Rinnoji Temple in Aoba-ku, Sendai City, Miyagi Prefecture, is a temple of the Soto sect of Buddhism It was founded in Somekawa in present Fukushima Prefecture in 1441 by Date Mochimune, the 11th head of the Date clan, to respond to the plea by the nun Rantei Meigyoku, the wife of the late 9th head.
Rinnoji Temple is famous for its beautiful Japanese garden named “Rinnoji Zen Garden.” It is a pond stroll garden, which is said to be one of the most wonderful gardens in the Tohoku district. The garden was designed by the priest Fukusada Mugai (1881-1943), who restored the temple after it had declined in the Meiji period.
The pond with the backdrop of red pine and cedar trees reflect the images of weeping cherry blossoms and the three-story pagoda in the middle of April. White and violet flowers of Japanese irises in late June are especially impressive. Walking across bridges over the pond to view the scenery that changes by season, you will have a really relaxing time.
Saito Family Garden is located in Maeyachi in Ishinomaki City in the northwestern part of the Ishinomaki Plain in Miyagi Prefecture is a nationally designated Place of Scenic Beauty. This Japanese style garden was built in the late Meiji period (1868-1912) by Zenemon Saito, the 9th head of the Saito family, one of the three most prominent and wealthiest farming families in northern Japan throughout the middle and modern ages. It is highly evaluated as a distinctive modern garden.
The flat garden and pond are laid out around the Japanese-styled houses, Seiraku-tei and Muichi-an, against the backdrop of the slopes of hills. At the foot of the hill is a deep cave called Hosenkutsu, from which water springs out to feed the pond.
The late-Jomon earthen wares excavated from the Takaragamine Ruins site are exhibited in Takaragamine Museum, a Japanese-styled house with a thatched roof located in the garden.
The garden and the museum were closed to the public in March, 2008.
Old samurai gardens and residences have been carefully preserved in Chiran-cho, Minamikyushu City, Kagoshima Prefecture. This district is nationally designated as a Preservation District for Groups of Historic Buildings. They are the reminiscence of the samurais’ residential district built about 260 years ago by the lord of Chiran Town, Shimazu Hisamine. As is represented by the words, “What defends the province is not a castle but people,” more than 100 residential districts of this kind were constructed as outer forts to defend the domain’s main castle during this period.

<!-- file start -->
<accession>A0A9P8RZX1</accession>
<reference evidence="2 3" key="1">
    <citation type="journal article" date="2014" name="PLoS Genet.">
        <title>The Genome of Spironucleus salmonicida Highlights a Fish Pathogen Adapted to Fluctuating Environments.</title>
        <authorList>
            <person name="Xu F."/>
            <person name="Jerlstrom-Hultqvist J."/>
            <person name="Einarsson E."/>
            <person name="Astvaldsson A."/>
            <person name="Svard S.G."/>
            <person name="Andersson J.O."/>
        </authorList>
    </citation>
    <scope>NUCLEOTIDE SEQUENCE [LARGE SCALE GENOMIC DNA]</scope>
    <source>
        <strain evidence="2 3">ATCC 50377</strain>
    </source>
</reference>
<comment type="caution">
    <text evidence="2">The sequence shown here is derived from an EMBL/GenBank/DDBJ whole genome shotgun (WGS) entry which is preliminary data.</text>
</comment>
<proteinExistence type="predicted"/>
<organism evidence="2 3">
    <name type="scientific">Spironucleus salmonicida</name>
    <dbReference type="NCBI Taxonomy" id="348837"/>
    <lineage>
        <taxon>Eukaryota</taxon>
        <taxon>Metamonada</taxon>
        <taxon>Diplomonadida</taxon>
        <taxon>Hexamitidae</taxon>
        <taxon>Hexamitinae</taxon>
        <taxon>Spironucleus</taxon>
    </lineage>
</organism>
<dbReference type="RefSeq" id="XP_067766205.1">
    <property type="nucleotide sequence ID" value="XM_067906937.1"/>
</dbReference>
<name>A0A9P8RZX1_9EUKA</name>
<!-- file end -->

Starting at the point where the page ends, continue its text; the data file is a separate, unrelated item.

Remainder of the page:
The residences are located along the delightful streets nicknamed Samurai Lanes, which are intentionally narrow and high walled to prevent would-be invaders. The seven gardens are open to the public. One garden is a pond garden with a miniature artificial-hill, and others are dry gardens in Karesansui-style. Those exquisite and elegant gardens fully represent intelligence and decency based on the Satsuma style simple and sturdy philosophy.
Yatsuhasi Iris Festival is held from late April through late May every year in the pond stroll garden named “Yatsuhashi Iris Garden” of Muryojuji Temple in Chiryu City, Aichi Prefecture. It is a renowned place to view Kakitsubata, or the rabbit-ear iris (Iris laevigata Fisch.), about which Ariwara no Narihira wrote a poem in the Chapter 9 “Yatsuhashi” of his famous “Ise Monogatari (the Tales of Ise).” During the blooming season, about 30,000 stocks of rabbit-ear iris come into bloom in the sixteen ponds of the 13,000 square meter garden.
With a history of 55 years, the festival is one of the biggest events of the city. During the festival period, various enjoyable events are held at the temple, such as the photo contest of Yatsuhashi iris flowers, tea ceremonies, the exhibition of bonsai (miniature trees), the tanka poem contest, the shigin (poem chanting) contest and the exhibition of the temple treasures.